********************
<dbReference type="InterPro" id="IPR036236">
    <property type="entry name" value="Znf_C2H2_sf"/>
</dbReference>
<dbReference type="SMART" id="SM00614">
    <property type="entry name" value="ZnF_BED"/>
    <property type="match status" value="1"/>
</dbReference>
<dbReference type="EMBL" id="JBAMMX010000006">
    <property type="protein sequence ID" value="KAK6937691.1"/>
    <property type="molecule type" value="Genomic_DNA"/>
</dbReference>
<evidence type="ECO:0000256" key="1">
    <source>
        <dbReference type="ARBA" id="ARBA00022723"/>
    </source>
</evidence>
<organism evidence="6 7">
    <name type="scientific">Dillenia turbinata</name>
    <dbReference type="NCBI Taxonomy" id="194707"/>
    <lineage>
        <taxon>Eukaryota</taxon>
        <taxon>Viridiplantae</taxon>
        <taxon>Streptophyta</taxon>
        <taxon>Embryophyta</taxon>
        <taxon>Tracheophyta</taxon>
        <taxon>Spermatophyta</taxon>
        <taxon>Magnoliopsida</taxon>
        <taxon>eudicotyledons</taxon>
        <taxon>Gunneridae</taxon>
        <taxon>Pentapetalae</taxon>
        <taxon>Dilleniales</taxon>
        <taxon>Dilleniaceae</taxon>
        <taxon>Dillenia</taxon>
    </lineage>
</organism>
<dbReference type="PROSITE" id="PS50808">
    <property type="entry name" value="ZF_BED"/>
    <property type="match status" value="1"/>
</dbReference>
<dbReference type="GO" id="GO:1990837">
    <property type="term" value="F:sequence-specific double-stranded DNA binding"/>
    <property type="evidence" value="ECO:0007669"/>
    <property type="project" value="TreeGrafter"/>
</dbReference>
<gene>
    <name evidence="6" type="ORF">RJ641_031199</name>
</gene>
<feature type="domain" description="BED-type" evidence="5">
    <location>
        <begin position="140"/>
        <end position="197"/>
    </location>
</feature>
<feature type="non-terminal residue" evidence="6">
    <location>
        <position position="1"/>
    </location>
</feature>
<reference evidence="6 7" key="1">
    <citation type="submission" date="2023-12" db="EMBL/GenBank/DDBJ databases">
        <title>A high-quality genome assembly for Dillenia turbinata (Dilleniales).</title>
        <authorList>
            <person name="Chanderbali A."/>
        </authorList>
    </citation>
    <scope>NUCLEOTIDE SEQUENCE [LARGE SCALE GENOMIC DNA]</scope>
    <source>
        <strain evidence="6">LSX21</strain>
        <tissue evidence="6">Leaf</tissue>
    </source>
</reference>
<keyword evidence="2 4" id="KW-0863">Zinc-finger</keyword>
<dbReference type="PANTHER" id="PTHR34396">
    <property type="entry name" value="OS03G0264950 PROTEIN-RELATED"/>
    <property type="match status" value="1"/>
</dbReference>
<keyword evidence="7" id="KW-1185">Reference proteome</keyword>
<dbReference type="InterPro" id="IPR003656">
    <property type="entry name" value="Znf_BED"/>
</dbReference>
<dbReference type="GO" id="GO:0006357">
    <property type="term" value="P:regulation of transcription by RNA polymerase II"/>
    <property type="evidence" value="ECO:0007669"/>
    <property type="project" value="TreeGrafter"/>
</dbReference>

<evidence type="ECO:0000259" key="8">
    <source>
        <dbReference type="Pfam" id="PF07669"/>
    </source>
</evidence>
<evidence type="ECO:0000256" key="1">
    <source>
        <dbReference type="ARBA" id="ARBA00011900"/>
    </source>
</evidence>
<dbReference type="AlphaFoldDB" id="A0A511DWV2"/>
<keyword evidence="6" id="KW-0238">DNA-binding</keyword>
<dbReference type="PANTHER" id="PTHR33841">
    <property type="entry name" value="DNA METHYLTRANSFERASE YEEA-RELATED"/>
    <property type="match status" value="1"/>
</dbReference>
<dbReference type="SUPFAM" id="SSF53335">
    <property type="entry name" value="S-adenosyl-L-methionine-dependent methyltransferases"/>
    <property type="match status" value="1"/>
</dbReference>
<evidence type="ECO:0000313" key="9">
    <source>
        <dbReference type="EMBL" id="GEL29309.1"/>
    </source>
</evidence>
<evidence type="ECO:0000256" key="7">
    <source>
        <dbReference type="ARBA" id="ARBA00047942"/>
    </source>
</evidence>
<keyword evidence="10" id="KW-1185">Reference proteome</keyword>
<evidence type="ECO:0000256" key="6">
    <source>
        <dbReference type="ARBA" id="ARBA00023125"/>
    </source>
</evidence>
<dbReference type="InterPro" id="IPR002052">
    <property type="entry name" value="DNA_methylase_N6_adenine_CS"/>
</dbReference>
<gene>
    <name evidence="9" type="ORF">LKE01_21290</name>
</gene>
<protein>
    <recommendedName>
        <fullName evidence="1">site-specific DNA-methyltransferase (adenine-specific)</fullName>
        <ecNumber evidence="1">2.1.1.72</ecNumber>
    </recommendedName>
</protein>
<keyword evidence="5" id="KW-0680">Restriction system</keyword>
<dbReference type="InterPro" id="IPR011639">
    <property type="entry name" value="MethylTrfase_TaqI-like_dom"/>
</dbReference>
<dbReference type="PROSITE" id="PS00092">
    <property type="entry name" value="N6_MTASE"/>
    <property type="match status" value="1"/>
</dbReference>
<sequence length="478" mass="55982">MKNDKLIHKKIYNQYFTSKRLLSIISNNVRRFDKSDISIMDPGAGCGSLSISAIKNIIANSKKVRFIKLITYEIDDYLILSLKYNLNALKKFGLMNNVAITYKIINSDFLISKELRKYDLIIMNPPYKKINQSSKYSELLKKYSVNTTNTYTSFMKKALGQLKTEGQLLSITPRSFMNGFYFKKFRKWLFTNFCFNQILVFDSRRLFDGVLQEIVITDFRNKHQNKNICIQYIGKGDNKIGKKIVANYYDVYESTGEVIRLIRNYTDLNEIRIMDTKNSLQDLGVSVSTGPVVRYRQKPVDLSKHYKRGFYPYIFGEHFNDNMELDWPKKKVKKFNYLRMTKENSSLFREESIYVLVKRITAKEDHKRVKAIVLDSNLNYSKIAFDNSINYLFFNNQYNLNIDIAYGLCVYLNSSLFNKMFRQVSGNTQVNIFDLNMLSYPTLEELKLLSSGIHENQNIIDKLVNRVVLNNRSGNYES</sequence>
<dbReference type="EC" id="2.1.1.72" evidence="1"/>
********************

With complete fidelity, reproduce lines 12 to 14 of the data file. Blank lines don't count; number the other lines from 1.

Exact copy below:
<evidence type="ECO:0000256" key="1">
    <source>
        <dbReference type="ARBA" id="ARBA00022723"/>